concrete needs of the daily life of Mont-Saint-Michel,” Mr. Beauvais says.
Its approach to stakeholder management has paid o;: Construction of the
parking lots, reception facilities and pedestrian footbridge was completed on
schedule in 2014. ;is year, old structures (including the causeway) will be
deconstructed, and areas a;ected by construction will be restored.
;e project’s ;nal stage will commence post-2015 with the use of hydro-sedimentary lasers to measure silt and sedimentation around the Mont. “A new
phase will begin after 2015: monitoring of work, whether from an environmental point of view or in terms of operation and maintenance,” Mr. Beauvais says.
Teamwork Turns the Tide
Last July, crews completed the footbridge nearly connecting Mont-Saint-Michel
to the mainland. One hundred and twenty meters (393 feet) from the Mont’s
main entrance, visitors encounter a ford that can be traversed only during low
tide—the same way crossings were made in the 8th century. Just a few weeks
later, exceptionally high tides turned the Mont into an island for the ;rst time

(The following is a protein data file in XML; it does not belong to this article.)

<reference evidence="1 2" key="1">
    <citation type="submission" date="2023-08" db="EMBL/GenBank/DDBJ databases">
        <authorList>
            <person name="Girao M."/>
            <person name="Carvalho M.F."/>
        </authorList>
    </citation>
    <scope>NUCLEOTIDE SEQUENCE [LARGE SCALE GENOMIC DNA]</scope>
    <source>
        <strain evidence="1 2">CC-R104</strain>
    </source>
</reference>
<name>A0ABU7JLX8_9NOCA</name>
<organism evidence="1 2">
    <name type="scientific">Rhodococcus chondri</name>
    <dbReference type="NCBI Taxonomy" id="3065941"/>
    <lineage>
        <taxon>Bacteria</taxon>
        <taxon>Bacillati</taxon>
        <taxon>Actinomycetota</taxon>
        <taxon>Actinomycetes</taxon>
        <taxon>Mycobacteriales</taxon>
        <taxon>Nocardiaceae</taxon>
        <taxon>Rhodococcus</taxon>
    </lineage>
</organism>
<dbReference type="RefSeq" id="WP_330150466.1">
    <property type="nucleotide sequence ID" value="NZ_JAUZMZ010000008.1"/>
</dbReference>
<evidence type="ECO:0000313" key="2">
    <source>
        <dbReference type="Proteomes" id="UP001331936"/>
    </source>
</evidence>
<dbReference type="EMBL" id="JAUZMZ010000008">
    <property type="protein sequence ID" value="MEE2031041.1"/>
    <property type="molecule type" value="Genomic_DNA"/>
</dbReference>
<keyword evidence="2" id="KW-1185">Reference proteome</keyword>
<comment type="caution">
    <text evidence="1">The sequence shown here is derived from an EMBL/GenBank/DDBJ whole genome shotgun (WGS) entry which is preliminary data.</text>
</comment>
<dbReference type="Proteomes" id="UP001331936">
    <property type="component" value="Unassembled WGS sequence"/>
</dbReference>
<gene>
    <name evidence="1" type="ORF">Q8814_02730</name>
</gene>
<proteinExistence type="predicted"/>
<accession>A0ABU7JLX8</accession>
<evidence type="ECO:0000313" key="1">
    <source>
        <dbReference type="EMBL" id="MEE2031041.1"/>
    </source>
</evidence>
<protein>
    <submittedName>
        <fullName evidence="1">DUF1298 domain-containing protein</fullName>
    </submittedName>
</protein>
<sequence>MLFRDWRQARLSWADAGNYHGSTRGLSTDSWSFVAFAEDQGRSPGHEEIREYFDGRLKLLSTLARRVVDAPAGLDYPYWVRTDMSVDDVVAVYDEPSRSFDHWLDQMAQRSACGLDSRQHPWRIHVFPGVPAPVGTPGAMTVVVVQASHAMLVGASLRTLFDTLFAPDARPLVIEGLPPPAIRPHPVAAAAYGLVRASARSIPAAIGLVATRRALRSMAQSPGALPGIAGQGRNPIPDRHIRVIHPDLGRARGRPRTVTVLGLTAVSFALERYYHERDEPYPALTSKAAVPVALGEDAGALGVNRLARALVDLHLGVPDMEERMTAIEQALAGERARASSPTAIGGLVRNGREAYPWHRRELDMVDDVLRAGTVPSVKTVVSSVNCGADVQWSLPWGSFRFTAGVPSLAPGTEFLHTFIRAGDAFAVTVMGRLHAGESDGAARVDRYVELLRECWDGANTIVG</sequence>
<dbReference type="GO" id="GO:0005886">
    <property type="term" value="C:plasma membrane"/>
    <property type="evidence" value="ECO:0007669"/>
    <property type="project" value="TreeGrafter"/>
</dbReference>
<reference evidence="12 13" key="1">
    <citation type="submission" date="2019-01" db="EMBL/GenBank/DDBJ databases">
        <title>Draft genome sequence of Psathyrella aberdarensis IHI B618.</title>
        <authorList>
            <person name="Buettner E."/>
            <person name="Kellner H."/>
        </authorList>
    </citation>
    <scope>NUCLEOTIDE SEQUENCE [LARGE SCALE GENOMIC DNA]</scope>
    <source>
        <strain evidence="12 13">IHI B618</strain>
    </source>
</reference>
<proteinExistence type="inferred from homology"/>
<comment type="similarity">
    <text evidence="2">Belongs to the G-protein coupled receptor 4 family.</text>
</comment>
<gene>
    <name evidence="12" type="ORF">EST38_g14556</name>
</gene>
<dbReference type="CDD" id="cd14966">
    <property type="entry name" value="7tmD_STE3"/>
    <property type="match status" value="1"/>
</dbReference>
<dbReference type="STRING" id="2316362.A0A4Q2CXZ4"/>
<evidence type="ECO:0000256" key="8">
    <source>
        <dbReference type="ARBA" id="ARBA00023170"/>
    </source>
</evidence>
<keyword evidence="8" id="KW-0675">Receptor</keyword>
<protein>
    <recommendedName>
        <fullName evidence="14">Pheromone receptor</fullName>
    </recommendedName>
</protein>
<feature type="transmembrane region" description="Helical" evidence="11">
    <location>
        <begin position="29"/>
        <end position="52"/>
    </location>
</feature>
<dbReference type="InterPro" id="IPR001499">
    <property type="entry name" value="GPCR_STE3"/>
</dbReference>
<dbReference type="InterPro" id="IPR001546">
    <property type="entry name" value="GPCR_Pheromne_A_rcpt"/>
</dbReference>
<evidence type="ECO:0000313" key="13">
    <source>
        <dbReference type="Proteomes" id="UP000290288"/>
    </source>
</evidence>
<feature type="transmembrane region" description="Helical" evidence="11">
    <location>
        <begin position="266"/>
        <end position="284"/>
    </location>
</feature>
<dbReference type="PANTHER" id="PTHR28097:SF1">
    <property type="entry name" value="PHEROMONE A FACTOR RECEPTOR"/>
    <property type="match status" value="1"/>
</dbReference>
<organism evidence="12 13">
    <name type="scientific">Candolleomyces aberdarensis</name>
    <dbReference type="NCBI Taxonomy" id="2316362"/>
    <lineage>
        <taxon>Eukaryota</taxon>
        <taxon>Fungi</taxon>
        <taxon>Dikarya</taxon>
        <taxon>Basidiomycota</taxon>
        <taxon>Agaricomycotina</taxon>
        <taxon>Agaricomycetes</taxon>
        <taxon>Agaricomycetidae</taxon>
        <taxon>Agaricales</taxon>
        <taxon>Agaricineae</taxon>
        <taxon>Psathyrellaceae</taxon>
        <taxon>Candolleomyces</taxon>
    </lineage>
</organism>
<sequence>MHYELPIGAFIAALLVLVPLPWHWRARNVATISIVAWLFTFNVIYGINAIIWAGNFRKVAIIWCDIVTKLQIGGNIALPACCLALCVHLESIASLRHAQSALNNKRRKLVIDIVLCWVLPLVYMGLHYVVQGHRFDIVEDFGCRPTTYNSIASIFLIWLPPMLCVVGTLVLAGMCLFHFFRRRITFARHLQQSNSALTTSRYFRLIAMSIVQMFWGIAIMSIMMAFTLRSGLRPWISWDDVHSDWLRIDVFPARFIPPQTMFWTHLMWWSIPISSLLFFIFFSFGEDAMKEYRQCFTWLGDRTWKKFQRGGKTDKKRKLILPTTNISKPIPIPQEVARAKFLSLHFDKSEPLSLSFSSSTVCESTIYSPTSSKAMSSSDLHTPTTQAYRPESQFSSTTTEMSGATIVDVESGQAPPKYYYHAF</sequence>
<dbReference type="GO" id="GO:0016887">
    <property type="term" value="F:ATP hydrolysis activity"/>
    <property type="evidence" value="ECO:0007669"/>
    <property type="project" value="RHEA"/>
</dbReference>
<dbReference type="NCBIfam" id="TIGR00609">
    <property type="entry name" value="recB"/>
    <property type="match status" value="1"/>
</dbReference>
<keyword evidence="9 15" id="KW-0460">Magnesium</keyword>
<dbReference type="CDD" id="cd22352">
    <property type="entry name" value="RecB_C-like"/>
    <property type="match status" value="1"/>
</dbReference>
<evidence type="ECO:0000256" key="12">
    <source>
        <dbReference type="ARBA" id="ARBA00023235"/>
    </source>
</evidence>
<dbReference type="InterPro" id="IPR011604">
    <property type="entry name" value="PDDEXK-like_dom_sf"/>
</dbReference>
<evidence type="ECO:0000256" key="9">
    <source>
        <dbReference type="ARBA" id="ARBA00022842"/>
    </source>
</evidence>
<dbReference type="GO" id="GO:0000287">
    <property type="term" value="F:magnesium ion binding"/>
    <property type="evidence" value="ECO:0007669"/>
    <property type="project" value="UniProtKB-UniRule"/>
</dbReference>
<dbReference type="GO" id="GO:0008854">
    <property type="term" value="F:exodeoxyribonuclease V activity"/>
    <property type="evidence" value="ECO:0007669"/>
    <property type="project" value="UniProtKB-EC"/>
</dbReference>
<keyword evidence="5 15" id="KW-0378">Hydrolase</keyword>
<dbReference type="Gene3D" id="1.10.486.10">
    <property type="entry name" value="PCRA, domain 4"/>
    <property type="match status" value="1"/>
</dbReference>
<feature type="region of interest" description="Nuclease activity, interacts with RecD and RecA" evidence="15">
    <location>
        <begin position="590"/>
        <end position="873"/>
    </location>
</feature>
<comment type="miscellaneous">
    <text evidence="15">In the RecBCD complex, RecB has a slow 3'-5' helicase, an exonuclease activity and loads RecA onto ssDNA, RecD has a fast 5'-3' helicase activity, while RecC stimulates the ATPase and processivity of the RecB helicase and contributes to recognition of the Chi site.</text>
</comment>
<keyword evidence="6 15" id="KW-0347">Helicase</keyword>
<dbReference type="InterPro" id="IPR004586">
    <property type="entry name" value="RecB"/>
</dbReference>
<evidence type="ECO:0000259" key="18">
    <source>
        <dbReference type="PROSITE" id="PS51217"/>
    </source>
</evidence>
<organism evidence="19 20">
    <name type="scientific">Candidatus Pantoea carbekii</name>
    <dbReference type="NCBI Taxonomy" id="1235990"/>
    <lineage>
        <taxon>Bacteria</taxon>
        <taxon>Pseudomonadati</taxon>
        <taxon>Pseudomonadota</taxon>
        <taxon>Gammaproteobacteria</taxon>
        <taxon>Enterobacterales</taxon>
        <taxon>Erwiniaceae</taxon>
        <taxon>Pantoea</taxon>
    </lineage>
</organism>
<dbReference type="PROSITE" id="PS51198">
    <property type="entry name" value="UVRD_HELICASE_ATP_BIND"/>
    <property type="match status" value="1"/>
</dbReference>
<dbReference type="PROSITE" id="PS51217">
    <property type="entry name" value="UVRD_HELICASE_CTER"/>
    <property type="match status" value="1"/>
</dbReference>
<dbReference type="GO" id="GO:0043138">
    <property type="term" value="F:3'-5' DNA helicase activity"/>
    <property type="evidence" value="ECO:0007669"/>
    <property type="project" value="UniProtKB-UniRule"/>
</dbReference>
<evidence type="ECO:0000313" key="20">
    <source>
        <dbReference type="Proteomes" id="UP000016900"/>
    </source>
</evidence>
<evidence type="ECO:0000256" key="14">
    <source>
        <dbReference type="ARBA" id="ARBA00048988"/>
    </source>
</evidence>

in more than 130 years.
;e momentous occasion—when sea ;nally kissed sea again—was the product of technical problem solving, certainly. Mostly, though, the project’s success
was a result of teamwork, according to Mr. Beauvais.
“;e project’s di;erent partners meet regularly as a steering committee on
all topics,” Mr. Beauvais says. “;ese meetings bring together all the partners
involved around the same table. As the project’s owner, the Syndicat Mixte
delivers progress reports. It’s these meetings and the technical committees aris-
ing therefrom that solve the technical problems encountered.”
Just as important, the steering committee addressed cultural problems. “;e local
project managers stayed abreast of the needs of residents of Mont-Saint-Michel.
;is has been essential,” Mr. Beauvais continues. “;e fact that all local political
partners are involved has really helped to maintain dialogue so that all needs were
taken into account throughout these 20 years of study and construction.” PM
French government commits
to restoring the
Mont’s maritime character,
from the European
Union, the project
2009: Work on the dam
across the Couesnon River
concludes, and desilting
of the seabed around the
2014: Construction of
a pedestrian footbridge
and mainland parking lots and reception
facilities is completed.
2015: The causeway connecting
the Mont to the
mainland will be
The fact that all local
political partners are
involved has really
helped to maintain
dialogue so that all
needs were taken into
these 20 years of study